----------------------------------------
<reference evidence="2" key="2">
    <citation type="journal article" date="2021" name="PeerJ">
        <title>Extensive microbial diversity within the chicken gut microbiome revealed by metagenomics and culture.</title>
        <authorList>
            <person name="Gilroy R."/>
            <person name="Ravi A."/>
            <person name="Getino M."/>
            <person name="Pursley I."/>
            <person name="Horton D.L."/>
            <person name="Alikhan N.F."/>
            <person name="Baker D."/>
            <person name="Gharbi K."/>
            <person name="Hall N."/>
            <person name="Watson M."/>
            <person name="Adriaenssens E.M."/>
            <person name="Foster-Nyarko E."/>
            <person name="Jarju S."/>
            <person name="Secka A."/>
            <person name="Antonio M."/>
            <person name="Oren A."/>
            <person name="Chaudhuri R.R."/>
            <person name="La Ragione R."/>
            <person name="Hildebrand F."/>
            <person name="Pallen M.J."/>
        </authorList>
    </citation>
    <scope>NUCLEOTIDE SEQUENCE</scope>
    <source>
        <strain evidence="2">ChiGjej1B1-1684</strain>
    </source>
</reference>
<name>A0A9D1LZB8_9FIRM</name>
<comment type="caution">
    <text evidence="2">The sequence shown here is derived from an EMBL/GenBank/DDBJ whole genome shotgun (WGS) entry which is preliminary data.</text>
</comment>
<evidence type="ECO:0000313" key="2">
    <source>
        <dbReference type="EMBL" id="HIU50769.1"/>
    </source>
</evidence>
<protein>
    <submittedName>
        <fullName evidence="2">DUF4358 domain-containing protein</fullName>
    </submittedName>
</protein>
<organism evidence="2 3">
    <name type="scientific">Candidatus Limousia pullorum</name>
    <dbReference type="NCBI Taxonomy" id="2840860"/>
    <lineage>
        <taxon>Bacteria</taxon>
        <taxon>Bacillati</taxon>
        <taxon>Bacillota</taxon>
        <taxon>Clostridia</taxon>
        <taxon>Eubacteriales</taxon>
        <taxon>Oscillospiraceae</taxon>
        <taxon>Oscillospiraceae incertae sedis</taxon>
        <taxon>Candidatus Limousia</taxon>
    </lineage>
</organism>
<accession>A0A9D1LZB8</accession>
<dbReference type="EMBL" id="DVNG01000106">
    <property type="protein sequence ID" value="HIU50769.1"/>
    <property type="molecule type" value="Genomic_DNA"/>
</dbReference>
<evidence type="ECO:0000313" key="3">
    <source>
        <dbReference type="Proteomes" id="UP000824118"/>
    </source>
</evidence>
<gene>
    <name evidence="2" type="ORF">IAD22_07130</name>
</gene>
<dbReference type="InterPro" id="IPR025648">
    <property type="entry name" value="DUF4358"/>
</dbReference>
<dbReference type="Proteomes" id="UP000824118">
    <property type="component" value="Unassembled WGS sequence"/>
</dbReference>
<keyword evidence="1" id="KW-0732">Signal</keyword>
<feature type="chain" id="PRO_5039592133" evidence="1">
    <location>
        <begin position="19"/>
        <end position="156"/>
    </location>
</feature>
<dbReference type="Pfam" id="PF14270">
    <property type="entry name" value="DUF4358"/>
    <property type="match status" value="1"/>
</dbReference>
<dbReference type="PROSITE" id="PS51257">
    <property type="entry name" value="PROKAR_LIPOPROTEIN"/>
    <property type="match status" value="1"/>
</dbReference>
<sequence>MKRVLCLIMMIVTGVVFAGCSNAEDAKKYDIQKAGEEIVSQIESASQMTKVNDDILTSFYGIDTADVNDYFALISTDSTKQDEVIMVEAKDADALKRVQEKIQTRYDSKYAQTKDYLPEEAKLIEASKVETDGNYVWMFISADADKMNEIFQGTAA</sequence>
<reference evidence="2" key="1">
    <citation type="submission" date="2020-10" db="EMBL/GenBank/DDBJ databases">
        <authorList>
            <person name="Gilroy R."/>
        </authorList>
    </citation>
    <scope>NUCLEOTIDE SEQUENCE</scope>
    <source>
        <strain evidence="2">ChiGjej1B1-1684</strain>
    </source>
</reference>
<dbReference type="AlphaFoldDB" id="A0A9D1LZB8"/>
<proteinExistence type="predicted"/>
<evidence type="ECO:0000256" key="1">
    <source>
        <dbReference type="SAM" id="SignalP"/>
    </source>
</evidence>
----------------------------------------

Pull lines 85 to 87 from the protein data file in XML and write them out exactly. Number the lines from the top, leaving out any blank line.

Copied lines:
</feature>
<dbReference type="Pfam" id="PF14270">
    <property type="entry name" value="DUF4358"/>